You might expect the announcement of the funding of a plug-in hybrid research center to be boring. Not if North Carolina governor Mike Easley has anything to do with it! The NASCAR governor says, "the Middle East has the U.S. by the tail" and we should "get off the gas and get on the juice." Plug-in cars might sound like "the Jetsons," says Mike but "we are ready to develop the Wolfpack Power Pack."
Translation: Wolfpack is the mascot for NC State University, which may receive an initial $5 million in funding from the Governor for the creation of the Advanced Transportation Energy Center. With another million a year from the state and the help of Progress Energy and Duke Energy, the center will focus on two things for the next five years. The first is the creation of a low-cost battery and second, a recharging network for electric cars.

"This new energy economy is out there just waiting for somebody to pluck it from the vine," says Gov. Easley. "I'm going to make sure that North Carolina gets its share. America's ready to go where North Carolina's ready to go." I wish my governor was that cool.

[Source: Office of the Governor of North Carolina] Press release:

GOV. EASLEY ANNOUNCES TRANSPORTATION ENERGY CENTER AT N.C. STATE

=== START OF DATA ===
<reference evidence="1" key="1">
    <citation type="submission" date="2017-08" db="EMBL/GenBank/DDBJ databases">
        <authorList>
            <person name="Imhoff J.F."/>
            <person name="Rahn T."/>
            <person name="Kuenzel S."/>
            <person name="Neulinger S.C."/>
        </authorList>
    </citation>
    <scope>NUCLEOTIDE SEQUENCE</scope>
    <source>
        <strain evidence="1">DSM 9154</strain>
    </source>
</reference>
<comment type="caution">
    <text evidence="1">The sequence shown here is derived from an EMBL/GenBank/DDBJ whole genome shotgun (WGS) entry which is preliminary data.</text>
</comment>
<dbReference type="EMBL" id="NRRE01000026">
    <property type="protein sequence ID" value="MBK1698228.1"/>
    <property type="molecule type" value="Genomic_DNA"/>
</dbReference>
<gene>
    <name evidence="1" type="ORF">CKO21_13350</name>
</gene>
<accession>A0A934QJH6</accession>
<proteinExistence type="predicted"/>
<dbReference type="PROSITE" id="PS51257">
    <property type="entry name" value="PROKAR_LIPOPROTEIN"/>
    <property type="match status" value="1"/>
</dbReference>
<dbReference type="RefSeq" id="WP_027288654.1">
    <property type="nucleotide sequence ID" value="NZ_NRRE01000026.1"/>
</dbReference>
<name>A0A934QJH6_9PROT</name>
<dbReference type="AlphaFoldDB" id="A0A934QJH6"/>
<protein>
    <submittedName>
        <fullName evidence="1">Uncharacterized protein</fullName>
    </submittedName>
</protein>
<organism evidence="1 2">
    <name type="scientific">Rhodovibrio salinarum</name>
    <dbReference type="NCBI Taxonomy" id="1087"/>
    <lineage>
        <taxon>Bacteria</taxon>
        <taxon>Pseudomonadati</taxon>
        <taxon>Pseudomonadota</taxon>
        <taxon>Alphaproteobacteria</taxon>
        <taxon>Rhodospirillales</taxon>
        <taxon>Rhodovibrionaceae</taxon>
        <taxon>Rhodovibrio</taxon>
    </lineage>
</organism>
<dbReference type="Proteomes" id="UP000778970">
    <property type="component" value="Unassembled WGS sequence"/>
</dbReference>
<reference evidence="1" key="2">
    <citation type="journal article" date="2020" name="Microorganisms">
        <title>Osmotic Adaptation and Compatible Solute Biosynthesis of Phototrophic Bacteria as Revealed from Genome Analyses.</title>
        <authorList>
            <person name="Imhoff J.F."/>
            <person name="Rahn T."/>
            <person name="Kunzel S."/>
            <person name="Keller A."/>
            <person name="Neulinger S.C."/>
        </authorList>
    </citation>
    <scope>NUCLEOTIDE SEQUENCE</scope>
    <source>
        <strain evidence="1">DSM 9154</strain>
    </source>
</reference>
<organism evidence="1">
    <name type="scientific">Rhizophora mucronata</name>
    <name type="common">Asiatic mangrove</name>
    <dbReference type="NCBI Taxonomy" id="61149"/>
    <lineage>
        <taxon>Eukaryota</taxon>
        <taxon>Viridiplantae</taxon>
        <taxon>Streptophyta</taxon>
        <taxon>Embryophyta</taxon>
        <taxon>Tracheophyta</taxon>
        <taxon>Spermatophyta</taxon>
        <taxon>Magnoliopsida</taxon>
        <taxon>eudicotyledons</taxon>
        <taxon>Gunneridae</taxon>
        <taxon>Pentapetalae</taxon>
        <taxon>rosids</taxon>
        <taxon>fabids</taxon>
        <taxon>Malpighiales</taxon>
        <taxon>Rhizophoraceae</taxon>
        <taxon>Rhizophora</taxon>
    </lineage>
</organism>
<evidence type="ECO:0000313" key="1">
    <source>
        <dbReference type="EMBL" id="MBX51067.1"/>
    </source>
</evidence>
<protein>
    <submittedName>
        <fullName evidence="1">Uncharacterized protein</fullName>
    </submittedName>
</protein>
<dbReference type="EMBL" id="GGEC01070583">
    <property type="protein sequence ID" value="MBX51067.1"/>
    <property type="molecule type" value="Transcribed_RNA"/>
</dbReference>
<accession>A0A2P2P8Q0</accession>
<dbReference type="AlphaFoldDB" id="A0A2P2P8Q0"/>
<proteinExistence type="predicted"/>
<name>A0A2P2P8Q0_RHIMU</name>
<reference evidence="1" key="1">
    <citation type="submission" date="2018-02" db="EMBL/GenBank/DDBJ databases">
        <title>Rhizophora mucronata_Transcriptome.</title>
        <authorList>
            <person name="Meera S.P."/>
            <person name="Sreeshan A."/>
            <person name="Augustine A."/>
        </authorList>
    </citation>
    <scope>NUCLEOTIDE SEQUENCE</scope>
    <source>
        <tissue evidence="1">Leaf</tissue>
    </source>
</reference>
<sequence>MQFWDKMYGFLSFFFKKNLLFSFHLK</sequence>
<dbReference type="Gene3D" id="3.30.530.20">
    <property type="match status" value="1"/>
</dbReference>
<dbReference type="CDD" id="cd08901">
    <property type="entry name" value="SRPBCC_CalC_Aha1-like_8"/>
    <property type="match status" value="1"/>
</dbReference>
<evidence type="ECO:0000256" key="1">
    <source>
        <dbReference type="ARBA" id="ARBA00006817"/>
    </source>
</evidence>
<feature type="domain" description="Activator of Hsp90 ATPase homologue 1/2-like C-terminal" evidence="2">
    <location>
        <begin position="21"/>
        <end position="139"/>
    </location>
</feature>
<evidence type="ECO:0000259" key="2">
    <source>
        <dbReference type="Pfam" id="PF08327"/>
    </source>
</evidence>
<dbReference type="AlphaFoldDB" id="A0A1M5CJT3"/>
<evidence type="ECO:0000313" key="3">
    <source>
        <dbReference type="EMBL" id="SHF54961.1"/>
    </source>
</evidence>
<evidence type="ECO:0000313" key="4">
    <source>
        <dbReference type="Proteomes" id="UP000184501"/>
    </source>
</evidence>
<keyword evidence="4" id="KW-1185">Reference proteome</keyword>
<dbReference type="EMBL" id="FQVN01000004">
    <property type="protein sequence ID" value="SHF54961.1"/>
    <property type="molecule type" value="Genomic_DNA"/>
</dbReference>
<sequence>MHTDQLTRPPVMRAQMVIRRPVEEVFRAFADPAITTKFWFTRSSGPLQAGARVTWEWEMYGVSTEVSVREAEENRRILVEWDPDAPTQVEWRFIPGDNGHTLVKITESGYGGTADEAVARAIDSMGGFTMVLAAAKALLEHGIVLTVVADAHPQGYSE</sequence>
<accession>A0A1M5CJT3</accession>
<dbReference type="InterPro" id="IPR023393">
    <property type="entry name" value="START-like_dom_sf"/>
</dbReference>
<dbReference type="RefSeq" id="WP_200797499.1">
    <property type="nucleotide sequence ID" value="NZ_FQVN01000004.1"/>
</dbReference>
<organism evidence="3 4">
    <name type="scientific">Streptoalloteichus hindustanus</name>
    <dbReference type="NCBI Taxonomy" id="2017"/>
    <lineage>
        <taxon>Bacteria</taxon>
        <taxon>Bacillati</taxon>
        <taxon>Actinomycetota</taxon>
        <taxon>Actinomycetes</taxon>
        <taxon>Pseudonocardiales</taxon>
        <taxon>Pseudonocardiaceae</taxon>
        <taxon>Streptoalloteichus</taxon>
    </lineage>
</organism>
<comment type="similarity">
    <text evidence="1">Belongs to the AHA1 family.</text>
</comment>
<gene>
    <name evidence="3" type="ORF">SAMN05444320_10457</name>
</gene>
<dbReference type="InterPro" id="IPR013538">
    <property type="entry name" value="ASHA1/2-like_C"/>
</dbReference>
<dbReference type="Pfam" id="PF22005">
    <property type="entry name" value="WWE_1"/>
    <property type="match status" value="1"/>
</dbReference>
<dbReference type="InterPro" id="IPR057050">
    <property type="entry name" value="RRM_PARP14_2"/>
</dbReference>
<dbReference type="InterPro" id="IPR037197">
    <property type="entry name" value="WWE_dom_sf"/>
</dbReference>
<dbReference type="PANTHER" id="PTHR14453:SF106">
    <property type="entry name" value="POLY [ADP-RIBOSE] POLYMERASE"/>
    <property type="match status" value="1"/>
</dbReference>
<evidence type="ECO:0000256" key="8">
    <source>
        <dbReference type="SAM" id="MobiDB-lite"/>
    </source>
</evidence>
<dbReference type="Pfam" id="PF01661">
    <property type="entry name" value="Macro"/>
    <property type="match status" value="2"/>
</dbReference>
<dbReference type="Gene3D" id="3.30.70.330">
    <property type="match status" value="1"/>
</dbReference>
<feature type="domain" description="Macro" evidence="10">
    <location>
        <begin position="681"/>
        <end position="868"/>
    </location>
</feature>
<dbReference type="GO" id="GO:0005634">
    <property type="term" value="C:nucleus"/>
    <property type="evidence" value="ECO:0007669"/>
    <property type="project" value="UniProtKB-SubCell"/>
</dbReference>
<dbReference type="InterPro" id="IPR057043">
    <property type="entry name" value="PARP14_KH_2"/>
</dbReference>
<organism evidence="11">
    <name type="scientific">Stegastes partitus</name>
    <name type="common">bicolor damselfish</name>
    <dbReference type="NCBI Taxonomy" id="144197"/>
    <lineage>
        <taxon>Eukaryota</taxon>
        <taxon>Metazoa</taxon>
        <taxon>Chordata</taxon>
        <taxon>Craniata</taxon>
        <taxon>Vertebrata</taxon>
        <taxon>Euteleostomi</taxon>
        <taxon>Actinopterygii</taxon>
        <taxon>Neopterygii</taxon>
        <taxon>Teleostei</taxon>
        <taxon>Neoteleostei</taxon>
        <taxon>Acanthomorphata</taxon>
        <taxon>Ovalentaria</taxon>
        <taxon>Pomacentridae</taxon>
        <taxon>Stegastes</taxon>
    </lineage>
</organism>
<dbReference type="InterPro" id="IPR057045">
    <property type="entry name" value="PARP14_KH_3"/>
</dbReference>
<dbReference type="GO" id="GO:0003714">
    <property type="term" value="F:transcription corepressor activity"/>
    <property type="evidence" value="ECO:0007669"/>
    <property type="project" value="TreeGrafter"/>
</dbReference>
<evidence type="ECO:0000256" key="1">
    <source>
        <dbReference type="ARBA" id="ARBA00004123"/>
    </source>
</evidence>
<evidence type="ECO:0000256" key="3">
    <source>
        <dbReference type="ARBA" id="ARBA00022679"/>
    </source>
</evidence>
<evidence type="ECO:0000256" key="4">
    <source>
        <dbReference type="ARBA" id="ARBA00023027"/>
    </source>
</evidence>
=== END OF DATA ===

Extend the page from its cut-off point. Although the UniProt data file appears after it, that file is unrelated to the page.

Public-Private Partnership Puts N.C. In Forefront Of Growing Technology Sector

Raleigh - Gov. Mike Easley today announced the creation of the Advanced Transportation Energy Center at North Carolina State University that will serve as a catalyst to attract innovative jobs to the state, contribute to reducing the nation's dependence on imported oil and cut greenhouse gas emissions that contribute to global climate change. The center is a public-private partnership to include the university, Progress Energy and Duke Energy to explore and develop practical technology for plug-in hybrid vehicles and other energy-efficient transportation. The announcement came during the annual Emerging Issues Institute's conference: "North Carolina's Energy Futures; Realizing a State of Opportunity."

"It is our patriotic duty to free ourselves from dependence on foreign oil and become leaders in developing the technology to make our nation energy independent," said Easley. "Just as we have done in the biotech field, we can position our state to be a hub of activity, expertise and a magnet for the new jobs that will emerge as this sector of the economy grows."

The center, to be located on the Centennial Campus, will focus on research to advance more widespread use of plug-in hybrid vehicles, particularly the development of a reliable and dependable source of portable power for electric vehicles. It will seek to:

Develop batteries that are more powerful and less costly (it currently costs about $10,000 to convert a hybrid to a plug in. The goal is to cut that cost to a more consumer-friendly amount);

Create the infrastructure to make use of electric vehicles, including convenient charging stations, etc.